A growing threat to democracy is the expansion of discretionary, often non-compellable, ministerial powers that may be exercised with limited or no judicial scrutiny.”

Triggs goes on to express her concerns regarding the expansion of the detention powers of the executive, the rapid extension of counter-terrorism laws, the overreach of data retention laws, the inconsistency in having to obtain a warrant to access the metadata of a journalist when no-one else is similarly protected, the imprecise definition of “advocating terrorism” in the Foreign Fighters Act and its restriction on freedom of movement, the immunity of ASIO officers from civil and criminal prosecution while engaged in ‘special intelligence operations”, the chilling effect that new laws have on legitimate public debate about security operations, attacks on freedom of association, the undermining of judicial discretion by mandatory sentencing, the punitive detention of asylum seekers, the deletion of references to the Refugees Convention from the Migration Act, and the “breathtaking inconsistency” of politicians in supporting the rule of law and freedom of speech.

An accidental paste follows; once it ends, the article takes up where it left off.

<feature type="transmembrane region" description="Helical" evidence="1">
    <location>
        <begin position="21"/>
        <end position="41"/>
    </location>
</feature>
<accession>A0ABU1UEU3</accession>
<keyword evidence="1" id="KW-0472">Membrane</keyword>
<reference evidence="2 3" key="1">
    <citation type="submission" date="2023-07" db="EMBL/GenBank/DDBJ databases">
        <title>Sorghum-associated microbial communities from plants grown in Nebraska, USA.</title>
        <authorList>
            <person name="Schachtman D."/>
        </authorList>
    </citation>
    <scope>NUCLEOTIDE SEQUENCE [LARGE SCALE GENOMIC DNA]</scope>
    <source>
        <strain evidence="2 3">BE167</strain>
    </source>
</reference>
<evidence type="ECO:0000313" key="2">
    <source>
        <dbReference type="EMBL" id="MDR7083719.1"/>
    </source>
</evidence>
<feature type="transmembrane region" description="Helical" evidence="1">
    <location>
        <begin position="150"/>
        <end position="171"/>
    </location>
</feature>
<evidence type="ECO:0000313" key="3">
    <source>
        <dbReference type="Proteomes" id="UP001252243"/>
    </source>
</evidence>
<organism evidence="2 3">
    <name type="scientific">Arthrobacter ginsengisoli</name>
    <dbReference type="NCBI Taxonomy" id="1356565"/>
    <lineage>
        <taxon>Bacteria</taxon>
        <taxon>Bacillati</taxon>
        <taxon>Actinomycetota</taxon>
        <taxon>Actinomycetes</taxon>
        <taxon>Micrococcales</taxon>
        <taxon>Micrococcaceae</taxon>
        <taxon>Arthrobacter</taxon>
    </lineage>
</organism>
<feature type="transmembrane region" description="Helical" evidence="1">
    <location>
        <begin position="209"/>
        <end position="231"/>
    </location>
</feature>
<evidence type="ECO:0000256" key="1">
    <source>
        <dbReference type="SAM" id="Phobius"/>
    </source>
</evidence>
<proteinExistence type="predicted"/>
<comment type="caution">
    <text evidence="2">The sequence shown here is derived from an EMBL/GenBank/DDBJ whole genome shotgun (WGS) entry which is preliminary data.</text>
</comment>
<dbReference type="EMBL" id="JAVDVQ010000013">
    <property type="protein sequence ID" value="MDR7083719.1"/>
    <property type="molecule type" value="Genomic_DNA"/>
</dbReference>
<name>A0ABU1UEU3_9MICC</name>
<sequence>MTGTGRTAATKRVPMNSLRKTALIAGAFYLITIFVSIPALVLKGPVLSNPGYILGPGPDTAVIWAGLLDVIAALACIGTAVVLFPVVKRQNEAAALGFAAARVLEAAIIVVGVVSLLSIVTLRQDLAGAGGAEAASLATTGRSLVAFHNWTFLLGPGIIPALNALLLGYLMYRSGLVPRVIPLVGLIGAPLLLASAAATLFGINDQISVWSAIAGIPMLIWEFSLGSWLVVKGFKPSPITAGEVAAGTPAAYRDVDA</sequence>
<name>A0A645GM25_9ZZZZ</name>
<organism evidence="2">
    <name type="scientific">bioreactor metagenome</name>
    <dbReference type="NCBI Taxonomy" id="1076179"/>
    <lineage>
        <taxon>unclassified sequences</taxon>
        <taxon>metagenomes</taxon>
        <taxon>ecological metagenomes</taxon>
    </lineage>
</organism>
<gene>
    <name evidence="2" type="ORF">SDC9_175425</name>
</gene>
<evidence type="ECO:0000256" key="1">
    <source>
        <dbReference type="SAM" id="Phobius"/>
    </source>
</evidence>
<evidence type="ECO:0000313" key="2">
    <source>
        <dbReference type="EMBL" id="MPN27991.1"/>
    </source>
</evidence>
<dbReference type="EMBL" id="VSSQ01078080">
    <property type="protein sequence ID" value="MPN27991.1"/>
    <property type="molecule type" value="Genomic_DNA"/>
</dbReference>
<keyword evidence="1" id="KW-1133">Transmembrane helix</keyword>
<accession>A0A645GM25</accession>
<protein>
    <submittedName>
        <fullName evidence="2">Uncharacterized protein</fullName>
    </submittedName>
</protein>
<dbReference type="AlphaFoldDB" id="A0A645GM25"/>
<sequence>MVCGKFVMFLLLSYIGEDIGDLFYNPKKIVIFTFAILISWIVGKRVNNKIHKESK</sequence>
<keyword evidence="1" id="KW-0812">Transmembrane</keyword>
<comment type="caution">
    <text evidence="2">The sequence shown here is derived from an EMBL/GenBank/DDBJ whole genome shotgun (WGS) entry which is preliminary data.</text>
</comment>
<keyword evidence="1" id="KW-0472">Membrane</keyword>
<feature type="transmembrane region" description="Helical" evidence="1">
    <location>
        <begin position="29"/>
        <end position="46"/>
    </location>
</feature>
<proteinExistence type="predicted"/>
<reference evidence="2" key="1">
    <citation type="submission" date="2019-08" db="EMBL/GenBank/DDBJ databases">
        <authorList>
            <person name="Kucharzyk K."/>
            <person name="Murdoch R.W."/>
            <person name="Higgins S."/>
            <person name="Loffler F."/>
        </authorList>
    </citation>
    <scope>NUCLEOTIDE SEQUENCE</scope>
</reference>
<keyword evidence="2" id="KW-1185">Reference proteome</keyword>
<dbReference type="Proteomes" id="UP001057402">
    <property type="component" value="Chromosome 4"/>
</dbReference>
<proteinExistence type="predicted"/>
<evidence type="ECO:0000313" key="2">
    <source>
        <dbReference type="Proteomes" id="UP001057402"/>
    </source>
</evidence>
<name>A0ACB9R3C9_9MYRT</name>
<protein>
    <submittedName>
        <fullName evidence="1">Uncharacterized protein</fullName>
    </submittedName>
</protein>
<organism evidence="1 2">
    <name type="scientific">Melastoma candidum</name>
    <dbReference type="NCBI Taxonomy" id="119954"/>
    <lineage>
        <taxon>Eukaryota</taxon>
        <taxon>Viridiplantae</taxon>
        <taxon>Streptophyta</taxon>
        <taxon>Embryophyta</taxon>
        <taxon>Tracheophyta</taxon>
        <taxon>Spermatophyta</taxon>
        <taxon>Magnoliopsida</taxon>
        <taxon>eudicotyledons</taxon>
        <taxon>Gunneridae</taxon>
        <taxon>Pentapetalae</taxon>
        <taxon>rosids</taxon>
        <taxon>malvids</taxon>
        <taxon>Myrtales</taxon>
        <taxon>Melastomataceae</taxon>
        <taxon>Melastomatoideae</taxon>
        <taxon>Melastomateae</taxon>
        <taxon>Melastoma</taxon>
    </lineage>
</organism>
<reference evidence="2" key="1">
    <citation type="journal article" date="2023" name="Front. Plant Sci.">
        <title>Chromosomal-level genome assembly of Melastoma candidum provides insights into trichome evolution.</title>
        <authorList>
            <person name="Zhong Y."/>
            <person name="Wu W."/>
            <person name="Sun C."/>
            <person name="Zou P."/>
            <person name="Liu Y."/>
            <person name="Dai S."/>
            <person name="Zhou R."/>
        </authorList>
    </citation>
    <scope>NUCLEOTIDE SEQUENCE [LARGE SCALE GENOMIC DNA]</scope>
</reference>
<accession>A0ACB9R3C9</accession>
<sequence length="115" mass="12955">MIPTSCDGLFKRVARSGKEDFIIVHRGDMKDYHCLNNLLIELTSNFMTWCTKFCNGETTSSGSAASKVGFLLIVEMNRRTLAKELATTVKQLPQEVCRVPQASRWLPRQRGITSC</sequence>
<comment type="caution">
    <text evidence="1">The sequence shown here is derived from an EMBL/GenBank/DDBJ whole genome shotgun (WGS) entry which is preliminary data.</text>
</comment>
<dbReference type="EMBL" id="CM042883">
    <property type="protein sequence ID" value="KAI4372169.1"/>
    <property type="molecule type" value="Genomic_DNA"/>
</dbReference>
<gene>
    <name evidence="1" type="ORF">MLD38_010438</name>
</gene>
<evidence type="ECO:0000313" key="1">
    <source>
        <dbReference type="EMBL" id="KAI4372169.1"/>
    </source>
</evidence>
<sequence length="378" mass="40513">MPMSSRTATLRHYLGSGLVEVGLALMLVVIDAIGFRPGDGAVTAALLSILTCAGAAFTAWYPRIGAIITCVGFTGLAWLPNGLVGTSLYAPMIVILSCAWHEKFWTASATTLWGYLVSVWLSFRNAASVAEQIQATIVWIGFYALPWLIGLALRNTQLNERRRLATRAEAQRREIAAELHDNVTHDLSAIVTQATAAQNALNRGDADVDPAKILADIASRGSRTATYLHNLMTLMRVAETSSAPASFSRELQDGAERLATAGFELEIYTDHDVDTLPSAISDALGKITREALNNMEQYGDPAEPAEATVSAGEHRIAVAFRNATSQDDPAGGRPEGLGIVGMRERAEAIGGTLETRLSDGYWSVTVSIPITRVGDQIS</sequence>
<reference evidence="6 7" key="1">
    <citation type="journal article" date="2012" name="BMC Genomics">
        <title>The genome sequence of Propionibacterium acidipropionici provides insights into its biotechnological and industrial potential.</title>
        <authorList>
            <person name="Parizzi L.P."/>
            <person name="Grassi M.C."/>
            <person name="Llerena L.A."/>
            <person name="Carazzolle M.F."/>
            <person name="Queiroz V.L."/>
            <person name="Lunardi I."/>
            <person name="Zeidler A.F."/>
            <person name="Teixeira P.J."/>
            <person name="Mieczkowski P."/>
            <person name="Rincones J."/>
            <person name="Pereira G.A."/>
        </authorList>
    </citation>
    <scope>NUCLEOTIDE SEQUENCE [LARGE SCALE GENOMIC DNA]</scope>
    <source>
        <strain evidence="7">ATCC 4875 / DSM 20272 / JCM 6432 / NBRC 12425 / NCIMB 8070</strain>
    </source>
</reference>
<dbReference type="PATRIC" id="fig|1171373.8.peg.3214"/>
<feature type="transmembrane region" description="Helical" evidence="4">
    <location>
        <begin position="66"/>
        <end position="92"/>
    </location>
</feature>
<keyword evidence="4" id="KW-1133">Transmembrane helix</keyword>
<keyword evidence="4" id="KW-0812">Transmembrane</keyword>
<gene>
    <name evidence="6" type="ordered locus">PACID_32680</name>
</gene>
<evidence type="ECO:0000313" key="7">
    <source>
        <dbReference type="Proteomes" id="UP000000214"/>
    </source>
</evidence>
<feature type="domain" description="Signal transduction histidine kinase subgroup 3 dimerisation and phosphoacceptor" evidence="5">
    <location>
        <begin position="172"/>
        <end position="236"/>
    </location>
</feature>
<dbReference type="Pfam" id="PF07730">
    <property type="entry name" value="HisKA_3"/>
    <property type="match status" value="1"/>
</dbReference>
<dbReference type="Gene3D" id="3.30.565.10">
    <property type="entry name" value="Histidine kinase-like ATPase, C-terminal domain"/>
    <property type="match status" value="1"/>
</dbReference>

“These examples of the willingness of parliament to consider and pass laws that breach democratic freedoms, taken individually, might be justified on the grounds of necessity and proportionality. Viewed together they are more than the sum of their parts. They suggest an overreach of power by the executive, (or as Senator Cory Bernardi calls it, “power creep”); a declining willingness of parliaments to defend core freedoms; and the exclusion of judges from interpreting laws according to common law principles of legality or and the presumption that parliament intends to comply with international law.

The proliferation of new laws that diminish our liberties and expand executive powers suggests that respective Parliaments have failed to exercise their traditional self-restraint in protecting democratic rights. Rather, the volume of laws that currently infringe freedoms –Professor George Williams estimates over 350 such laws are on the books at present- suggests prioritizing governmental power has become a “routine part of the legislative process”. As he observes, the enactment of anti-democratic laws has become so accepted that they elicit little community or media responses.”

On Monday night on Q&A, a man who obviously gets his news from the Murdoch press, asked the following question: